The Reserve Bank governor Michele Bullock now blames increasing costs at home for inflationary pressures while the government blames international pressures. Regardless, home owners and pensioners are facing a tough time ahead unless the government comes up with some worthwhile cost-of-living relief. Some hard decisions regarding infrastructure spending and taxation reform need to be enacted and the proceeds used to help ease living expenses. The time to act is now or it will be too late for many.
Paul Chivers, Box Hill North
Labor, act now
The famous economist John Maynard Keynes once said, “When the facts change, I change my mind. What do you do Sir.“
When the Coalition announced the Stage 3 tax cuts, interest rates on housing loans were about 2 per cent. We have since seen about 13 increases so that rates are now 6 per cent and more. Labor supported the increases at the time, probably to avoid being wedged on the issue.
Home buyers are now being smashed by huge increases in their mortgage payments.
Time to for Labor to acknowledge that the facts have changed dramatically, and to do something about it.
Bill McMahon, Glen Waverley
The RBA’s Michele Bullock blames inflation on spending by ordinary people on such things as “dentists, hairdressers, dining out and other recreational activities”. In order to discourage people from going to the dentist etc. she ups interest rates. What extraordinary logic.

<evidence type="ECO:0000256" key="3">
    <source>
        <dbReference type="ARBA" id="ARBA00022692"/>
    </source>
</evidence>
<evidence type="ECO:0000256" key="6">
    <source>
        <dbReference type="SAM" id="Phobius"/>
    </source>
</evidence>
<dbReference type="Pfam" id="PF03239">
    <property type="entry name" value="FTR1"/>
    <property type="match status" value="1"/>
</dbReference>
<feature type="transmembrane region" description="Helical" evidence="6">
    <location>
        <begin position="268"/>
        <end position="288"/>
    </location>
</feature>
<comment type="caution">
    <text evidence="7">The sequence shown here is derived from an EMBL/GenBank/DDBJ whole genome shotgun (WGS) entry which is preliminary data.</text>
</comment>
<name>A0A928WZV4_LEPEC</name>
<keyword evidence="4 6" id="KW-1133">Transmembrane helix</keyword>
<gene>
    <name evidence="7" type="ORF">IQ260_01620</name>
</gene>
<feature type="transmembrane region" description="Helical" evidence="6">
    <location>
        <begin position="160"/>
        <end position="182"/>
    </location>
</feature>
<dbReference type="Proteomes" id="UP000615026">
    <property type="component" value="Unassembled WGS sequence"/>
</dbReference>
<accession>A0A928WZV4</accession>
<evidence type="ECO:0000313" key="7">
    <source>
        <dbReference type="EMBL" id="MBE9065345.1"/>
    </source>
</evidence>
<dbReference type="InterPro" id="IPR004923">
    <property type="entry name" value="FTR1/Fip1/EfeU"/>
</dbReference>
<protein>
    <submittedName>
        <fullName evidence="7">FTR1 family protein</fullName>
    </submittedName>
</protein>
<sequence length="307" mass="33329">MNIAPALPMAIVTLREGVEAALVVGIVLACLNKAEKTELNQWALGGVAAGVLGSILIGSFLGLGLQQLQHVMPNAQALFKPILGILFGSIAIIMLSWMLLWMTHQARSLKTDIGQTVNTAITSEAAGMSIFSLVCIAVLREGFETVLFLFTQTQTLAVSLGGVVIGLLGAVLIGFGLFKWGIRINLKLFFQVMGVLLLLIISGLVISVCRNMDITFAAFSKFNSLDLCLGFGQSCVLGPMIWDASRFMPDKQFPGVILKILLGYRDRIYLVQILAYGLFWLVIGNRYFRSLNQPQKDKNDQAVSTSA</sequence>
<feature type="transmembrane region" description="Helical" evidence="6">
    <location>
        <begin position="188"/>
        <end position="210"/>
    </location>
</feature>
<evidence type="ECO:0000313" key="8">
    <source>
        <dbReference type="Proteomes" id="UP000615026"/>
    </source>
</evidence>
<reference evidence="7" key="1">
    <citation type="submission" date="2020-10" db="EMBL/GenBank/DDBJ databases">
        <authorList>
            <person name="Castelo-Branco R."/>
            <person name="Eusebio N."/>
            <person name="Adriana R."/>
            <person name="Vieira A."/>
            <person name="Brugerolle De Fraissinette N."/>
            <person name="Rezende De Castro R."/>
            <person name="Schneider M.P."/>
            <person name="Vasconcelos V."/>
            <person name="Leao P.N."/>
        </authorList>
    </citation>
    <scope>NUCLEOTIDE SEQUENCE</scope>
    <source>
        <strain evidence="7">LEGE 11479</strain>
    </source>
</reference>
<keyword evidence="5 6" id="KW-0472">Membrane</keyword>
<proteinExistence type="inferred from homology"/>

Inflation is all about rising prices. Surely high prices are caused by those who set them: mostly corporate retailers. Raising interest rates, as the RBA has demonstrated only too well in that past, has minimal effect on inflation but it has a very strong effect on the profits made by banks and on the investments of the already rich.
Mount Nelson, Tas
CPI hair looms
One of the many reasons for a rising CPI is the cost of hair cuts. Young guys getting over ridiculous short back and sides styles might help reduce inflation. A benefit in two ways.
John Groom, Bentleigh
Other wars to fight
It is not antisemitic to be against the way Israel is conducting the war against Hamas in Gaza. There are Jews who are conflicted about the war, the treatment of Palestinians, the horrific loss of life in Gaza but knowing there is an absolute need to get their hostages back. It is not antisemitic to march for a free Palestine, and children have the right to demonstrate for social causes they believe in. Consider, however, the war in Yemen has killed over 225,000 people, with 4 million displaced. The war in Syria has killed over 300,000 civilians, with over 13million displaced. The war in Sudan has killed 9000 civilians. The war that resulted in the creation of South Sudan resulted in over 50,000 deaths. Where are the marches and demonstrations to stop the killing in these wars or to stop the appalling treatment of women in Afghanistan?
Remember the Holocaust
The report on the new Holocaust Museum (23/11) highlights the deep pain of Holocaust survivors of that dark and abominable period in history. Some years ago I visited the previous iteration of the museum so I could hear their testimony and be reminded of the consequences of hate and racial division in the hope that society will learn the lessons of history. Sadly, that is not what we are witnessing today both within Australia and abroad.
The education program the museum provides goes some way to educating us on the horrors of the Holocaust but with an increase in antisemitism and racial vilification we need a much broader approach in society to counteract these behaviours taking root.
Hopefully, federal parliament can lead by example.
Anne Lyon, Camberwell
The Israeli protests
We’ve now had the student protest in support of the Palestinians, so when is the one for the Israelis going to take place?
Mark Kennedy, Sebastopol
Your correspondent (Letters, 23/11) laments students deciding to join protests before they “have learned anything about the subject”. If he were to talk to some of them, he might be pleasantly surprised.